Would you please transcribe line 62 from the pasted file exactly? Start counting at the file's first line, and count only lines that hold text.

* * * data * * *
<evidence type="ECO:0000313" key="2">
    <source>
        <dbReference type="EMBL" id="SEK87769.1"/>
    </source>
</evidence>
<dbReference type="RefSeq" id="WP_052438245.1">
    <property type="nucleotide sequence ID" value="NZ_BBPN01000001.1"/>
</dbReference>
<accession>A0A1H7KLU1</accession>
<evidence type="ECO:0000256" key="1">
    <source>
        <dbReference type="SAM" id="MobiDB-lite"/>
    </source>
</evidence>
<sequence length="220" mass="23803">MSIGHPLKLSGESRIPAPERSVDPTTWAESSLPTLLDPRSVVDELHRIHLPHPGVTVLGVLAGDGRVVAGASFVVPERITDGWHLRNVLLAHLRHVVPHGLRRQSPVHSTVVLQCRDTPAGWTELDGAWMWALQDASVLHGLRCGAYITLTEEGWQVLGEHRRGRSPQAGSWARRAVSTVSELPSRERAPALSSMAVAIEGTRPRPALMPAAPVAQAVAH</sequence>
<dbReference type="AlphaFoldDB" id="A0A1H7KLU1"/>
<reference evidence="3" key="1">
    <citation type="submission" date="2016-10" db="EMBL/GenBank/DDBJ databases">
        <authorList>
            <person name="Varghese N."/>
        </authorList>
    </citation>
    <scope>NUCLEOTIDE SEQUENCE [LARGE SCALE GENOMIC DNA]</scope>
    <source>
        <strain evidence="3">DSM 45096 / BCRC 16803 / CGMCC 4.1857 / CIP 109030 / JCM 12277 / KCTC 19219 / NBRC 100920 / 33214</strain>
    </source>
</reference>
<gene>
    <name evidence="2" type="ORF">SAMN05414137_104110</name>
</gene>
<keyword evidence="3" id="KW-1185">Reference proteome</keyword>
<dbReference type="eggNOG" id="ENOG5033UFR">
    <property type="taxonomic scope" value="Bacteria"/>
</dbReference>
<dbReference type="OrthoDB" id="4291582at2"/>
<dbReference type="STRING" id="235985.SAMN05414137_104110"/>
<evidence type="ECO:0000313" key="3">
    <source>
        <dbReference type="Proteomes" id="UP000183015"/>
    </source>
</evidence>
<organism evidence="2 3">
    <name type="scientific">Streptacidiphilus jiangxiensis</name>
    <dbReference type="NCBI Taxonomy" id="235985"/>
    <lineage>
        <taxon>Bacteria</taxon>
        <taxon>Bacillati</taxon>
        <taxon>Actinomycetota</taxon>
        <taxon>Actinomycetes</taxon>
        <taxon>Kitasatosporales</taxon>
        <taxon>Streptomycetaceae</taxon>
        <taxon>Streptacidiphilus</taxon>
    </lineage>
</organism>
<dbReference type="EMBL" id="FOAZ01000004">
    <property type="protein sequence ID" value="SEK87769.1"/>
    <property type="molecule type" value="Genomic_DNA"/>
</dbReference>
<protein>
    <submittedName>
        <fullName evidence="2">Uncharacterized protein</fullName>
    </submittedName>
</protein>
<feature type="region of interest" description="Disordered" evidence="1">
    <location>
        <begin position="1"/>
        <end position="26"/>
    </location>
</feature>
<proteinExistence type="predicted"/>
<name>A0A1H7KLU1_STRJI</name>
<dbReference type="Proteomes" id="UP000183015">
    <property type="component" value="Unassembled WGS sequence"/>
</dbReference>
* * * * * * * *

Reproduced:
    </submittedName>